IBM Navigator for i provides a rich, modern interface for managing IBM i. In this tip, I'll show you how to easily export data from IBM i database tables.
Have you ever wanted to export data from an IBM i table or physical file into a comma- or tab-delimited file? In the past, I've used commands such as CPYTOIMPF or, if the resulting file and logic to get a subset of the data was relatively complex, I'd write a custom record-reading and stream-file-generating program.
Once again, in the spirit of modernization, we'll talk about how to generate these types of files using IBM's strategic systems management tool: IBM Navigator for i.
Let's Export Some Tables
Open a web browser and go to http://<yoursystem>;:2001/ where <yoursystem> is replaced by either your server's IP address (i.e., 192.168.x.x) or its fully qualified address (server.domain.com). Log in using your IBM i user ID and password.
On the left pane, expand Database > Databases and then click on your database name (mine is listed as my system serial number). If you don't have a schema defined for a particular library, from the table on the right you can right-click Schemas and choose Select Schemas to Display.
Figure 1: Select schemas to display.
In the following wizard, you can search for existing schemas to display. In my example, I'll pick the IBM Notes Traveler schema, which is library LNT. On the filter, I simply type in LNT and hit the Search button.
Figure 2: Search for existing schemas.
When it's found, I simply select it by putting a check box next to it and hitting the Add button.
Figure 3: Add the schema.
Now, my LNT schema shows up on the right-hand table. At this point, I'm able to access anything in that schema: indexes, tables, views, aliases...all from a native graphical interface.
Figure 4: The selected schema shows up on the right.
Let's Export Some Data!
Since you've now displayed a schema and have access to its contents, pulling data from a table is easy. Let's say I want a list of all IBM Notes Traveler mobile device users dumped to a comma-separated value (.csv) file.
All I'm going to do is right-click my Device table and then choose Data > Export.
Figure 5: Start exporting data.
I can choose to export all rows or be a little granular with an SQL statement. If I use an SQL statement, I can validate that statement with the Check Syntax button and preview the result set using the Preview Results button. Once I've decided on my record selection choices, I press the Next button.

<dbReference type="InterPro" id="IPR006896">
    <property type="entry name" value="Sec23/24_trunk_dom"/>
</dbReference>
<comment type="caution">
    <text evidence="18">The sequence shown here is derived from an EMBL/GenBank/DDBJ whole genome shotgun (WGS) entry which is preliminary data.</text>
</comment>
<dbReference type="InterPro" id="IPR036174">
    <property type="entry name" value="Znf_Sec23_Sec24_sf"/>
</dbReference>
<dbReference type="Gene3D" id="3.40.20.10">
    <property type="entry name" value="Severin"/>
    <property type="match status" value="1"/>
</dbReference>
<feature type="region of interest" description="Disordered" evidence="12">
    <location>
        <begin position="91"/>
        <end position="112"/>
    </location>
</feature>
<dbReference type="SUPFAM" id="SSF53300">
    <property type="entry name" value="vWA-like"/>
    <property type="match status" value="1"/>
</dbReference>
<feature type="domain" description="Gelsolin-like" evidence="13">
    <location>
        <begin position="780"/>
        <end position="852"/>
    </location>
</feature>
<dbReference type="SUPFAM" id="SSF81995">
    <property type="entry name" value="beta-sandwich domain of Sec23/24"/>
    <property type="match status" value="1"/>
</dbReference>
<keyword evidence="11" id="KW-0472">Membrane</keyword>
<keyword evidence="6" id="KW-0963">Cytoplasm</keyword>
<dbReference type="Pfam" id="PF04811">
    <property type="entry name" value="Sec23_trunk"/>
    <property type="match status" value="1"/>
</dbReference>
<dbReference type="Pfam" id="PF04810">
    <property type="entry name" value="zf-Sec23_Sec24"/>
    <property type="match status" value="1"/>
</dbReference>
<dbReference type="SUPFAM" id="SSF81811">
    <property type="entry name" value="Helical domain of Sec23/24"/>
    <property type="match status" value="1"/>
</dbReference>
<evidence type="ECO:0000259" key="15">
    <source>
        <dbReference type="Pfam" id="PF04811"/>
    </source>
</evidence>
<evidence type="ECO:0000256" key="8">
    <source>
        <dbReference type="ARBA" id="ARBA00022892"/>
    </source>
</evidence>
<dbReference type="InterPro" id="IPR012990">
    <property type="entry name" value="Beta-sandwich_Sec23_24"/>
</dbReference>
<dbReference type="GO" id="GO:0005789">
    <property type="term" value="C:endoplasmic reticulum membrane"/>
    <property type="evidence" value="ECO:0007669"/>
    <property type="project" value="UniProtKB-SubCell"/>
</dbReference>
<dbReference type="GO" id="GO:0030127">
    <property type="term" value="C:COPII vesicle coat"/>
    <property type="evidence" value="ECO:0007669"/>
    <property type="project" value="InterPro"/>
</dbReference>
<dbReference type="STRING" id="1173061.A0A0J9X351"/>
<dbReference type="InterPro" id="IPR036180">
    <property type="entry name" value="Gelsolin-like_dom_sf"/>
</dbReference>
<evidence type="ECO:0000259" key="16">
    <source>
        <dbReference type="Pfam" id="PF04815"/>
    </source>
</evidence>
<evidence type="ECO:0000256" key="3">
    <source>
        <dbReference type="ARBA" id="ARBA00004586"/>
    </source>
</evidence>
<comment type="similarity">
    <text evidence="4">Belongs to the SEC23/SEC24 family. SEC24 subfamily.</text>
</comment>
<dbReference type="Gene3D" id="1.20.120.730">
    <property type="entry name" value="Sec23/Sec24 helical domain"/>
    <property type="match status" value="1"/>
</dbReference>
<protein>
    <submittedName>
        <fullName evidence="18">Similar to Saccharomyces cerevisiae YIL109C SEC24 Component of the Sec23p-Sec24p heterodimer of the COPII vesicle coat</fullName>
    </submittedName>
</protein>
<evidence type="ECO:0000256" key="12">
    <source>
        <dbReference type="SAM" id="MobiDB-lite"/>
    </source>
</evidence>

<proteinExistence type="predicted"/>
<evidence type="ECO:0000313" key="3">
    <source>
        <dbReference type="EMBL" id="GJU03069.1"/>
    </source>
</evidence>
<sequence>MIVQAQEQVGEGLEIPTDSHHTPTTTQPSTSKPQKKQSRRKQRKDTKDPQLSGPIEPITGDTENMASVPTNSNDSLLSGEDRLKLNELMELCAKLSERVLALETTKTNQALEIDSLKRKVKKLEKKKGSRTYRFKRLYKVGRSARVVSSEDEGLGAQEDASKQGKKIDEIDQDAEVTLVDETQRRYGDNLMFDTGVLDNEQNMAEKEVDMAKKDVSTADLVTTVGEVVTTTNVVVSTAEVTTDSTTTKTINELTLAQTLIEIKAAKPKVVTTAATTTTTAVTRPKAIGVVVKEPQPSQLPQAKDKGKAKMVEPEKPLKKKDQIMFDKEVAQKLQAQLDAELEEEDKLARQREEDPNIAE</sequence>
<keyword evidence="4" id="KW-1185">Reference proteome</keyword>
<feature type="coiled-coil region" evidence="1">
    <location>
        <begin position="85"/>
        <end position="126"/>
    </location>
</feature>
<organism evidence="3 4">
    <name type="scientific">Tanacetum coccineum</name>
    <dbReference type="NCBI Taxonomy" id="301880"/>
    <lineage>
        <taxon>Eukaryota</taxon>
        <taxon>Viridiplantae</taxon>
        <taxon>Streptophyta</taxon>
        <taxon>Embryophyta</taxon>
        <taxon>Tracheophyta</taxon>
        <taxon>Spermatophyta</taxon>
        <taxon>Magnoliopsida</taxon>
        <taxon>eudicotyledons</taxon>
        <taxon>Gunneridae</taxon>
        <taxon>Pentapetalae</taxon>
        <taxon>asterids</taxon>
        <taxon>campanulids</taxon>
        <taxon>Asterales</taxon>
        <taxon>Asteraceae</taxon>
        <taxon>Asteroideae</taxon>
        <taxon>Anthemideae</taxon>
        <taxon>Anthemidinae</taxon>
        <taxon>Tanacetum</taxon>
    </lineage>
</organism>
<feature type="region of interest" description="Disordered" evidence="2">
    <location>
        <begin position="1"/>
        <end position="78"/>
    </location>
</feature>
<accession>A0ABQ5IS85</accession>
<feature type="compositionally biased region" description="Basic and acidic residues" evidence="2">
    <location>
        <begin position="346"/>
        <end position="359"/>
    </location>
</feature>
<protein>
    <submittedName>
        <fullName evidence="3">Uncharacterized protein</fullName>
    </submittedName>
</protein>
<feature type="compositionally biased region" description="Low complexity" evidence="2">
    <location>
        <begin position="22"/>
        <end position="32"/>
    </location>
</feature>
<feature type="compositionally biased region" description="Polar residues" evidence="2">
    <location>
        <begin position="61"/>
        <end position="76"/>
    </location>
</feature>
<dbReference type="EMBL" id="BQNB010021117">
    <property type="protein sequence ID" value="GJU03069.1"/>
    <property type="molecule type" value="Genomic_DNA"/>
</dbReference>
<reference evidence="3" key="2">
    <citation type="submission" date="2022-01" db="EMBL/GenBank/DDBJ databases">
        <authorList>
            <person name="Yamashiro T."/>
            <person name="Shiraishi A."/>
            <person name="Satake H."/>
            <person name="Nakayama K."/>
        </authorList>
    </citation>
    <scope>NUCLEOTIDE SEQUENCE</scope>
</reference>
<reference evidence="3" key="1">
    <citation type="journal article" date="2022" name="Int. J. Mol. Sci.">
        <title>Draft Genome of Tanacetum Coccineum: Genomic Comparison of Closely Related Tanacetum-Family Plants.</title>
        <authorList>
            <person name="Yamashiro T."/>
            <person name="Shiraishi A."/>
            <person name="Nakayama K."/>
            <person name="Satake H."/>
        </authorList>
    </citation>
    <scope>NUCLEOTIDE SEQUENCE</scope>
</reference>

Figure 6: Select the data to export.
On the next screen, I'm going to choose the file name and where to generate it on the Integrated File System (IFS). Then, I can pick either a delimited or a fixed-format file type. Personally, I'm a CSV kind of guy, so I keep the default of Delimited and press the Next button.
Figure 7: Choose delimited or fixed format.
On the next screen, you can choose the different delimiters for string, column, and row; whether to preserve blanks; pad columns; and so on. Customize as you wish and press the Next button.
Figure 8: Customize it!
Choose your date and time formatting on the next screen and hit the Finish button.
Your CSV file will now be generated where you specified on the IFS.
I'll navigate to where I stored my data by expanding File Systems > Integrated File System > Root (because I generated my example file on the root of my IFS). I find the file, right-click it, and then click the Download button in order to pull it onto my laptop. Very simple.
Figure 9: Find the file and download it.
I keep encouraging people to use IBM Navigator for i because it's very simple to use. Of course, the CPYTOIMPF does some of the actual export work under the covers, but it's more complex to understand under a command setting than via a graphical wizard, especially for a new admin. The path of least resistance is definitely IBM Navigator for i. In the next tip, I'll show you how to do a data import from a CSV file into an IBM i table. Cheers.